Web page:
Wine on RECENTLY TASTED vol 23


By Jim Clarke
October 2008

Sparkling: Schloss Gobelsburg Sekt NV, Kamptal, Austria

Chardonnay makes light crisp wines, but can also get very full and powerful. It also makes great sparkling wines. Grüner Veltliner can also appear in a variety of styles…and it, too, makes a good sparkler. Schloss Gobelsburg’s Sekt (the correct name for German or Austrian sparkling wines) lets Grüner do most of the talking, rounding it out with small amounts of Riesling and Pinot Noir. It’s aged three years on the lees like a classic Champagne, and shows it with classic leesy, toasty notes, while Grüner’s characteristic white pepper and floral notes also make an appearance. Medium-bodied, it’s pretty elegant stuff, with a smooth mousse and good concentration.

Serve with: broth-based soups (Peter Vasquez’s Thai Crab and Coconut Soup)
More  from Austria: Bubbly Terroir

White: Scali Blanc 2005, Paarl, South Africa

South Africa, like California, may focus on the single varietal wine, but there’s a lot to be said for blends (just ask many of France’s most famous regions, like Bordeaux and Chateauneuf-du-Pape). That’s true for whites and reds both, and the Scali Blanc is one of several white blends I’ve had from South Africa recently that show lots of complexity and flavor. There’s nothing traditional about this combo, though, with 70% Chenin Blanc filled out by Chardonnay and Viognier. The Chenin seems to bring the acidity and fruit, while Chardonnay gives it weight and a great, firm texture, and Viognier adds some lift, with delicious floral aromatics on the nose especially. There’s notes of honey, mango, and flint, and the finish wraps up with lots of the latter, plus some citrus and spice.

Serve with: Monkfish (Bradley Ogden’s Grilled Monkfish with Mussels and Wilted Spinach)
More from South Africa: Semillon

Red: Forja del Salnes Goliardo Caiño 2006, Rias Baixas, Spain

Rias Baixas’s coastal Albariño vineyards have provided me with many go-to whites for me for a long time, and now we’re starting to see some distinctive reds from the region. Caiño is the grape – Caiño Tinto, I should note, as there is a Blanco, too. Given the maritime influence of the Atlantic here, this is a medium-bodied red, nothing too full, but it’s got great density and focus. The fruit notes include black raspberry and plum, but it’s the slatey minerality, cedar, and lavender touches that really make it exciting. Dry, and only moderately tannic, it’s quite fresh with being flighty or overly juicy.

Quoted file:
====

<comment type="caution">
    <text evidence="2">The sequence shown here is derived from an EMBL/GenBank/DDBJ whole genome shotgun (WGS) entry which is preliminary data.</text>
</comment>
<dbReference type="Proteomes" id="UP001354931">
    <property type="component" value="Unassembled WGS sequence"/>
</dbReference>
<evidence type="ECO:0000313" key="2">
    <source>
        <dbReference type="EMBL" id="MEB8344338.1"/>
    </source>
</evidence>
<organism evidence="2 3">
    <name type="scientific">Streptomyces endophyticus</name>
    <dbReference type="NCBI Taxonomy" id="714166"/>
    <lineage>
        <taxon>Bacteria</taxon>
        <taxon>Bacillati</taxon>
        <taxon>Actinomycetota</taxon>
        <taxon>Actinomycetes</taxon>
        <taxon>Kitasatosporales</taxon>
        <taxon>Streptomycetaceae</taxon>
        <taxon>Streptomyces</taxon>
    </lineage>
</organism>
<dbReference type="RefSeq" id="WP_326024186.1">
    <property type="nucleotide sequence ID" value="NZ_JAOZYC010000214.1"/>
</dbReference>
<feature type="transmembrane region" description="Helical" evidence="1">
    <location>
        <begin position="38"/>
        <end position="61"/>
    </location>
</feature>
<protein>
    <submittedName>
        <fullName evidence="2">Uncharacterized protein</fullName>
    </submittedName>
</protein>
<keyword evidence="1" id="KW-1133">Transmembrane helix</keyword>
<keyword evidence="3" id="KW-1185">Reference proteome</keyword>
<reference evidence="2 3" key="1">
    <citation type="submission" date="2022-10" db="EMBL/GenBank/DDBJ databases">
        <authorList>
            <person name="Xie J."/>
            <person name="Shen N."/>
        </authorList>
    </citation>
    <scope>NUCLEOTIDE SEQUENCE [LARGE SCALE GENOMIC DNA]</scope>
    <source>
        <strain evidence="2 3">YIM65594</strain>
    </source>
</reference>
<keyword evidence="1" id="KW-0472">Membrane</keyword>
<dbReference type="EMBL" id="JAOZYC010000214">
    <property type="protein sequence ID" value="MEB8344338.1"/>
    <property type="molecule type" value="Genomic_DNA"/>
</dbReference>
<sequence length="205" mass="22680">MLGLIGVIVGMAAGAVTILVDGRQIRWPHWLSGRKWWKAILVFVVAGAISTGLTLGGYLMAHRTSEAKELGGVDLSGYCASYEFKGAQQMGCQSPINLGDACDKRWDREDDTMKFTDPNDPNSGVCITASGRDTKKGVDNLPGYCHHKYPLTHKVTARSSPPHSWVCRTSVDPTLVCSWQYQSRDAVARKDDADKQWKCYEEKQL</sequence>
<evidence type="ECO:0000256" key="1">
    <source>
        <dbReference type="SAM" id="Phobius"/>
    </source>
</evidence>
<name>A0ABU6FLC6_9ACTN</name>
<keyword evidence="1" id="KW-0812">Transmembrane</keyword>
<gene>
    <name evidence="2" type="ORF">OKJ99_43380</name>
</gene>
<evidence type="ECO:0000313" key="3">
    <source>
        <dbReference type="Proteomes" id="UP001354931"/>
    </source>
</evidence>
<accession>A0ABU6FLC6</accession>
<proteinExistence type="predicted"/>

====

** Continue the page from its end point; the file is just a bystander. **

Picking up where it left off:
Serve with: Pork Loin (Mark Peel’s Roast Loin of Pork with braised red cabbage and port wine sauce)
More Rias Baixas: Albariño

Dessert: Vaona Recioto della Valpolicella ‘Peagne’ 2003, Veneto, Italy

The Recioto method of drying out the grapes before fermentation is one of the only ways of taking ripe fruit – not overripe, like in a late-harvest wine – and getting the concentration of sugar, flavors, and acidity you need for a good dessert wine without the addition of something else like botrytis or fortification.  The "Peagne" is named after the traditional racks used to dry the grapes, and the wine is made from the three most common Valpolicella varieties: Corvina, Molinara, and Rondinella (plus 10% of a much more obscure variety, Dindarella). The wine is dark and dense, with prune, raisin, date, and mulberry notes; it's very smooth and quite rich and sweet. However, it keeps its balance and finishes clean and long.

Serve with: Berry Tarts (Michael Mina’s Strawberry Tart with Vanilla Sauce)
More Italian Wine: The Veneto

Beer: Birrificio Italiano ‘Scires,’ Lurago Marinone, Italy

Birrifico Italiano, founded in 1996, claims to be Italy’s first microbrewery. Their location in Lombardy certainly puts them in the heart of things, and they haven’t been afraid to experiment. The "Scires," for example, might at first seem to replicate the Kriek style of Belgian lambic. While they do have some things in common, like cherries, mixing old and young sour beer, and wild yeasts, other parts of the fermentation are less familiar (like using both bottom-fermenting (ale) and top-fermenting (lager) yeasts). The technique makes for a beer with a clear black cherry core that doesn’t sacrifice complexity for fruitiness. There’s some earth, malt, and leather notes as well, and even a touch of raspberry. Fairly weighty, it finishes dry and smooth.

Serve with: Venison (Mohammad Islam’s Seared Cervena Venison Loin with California Cherry Compote)
More Beer: Birrificio del Ducato



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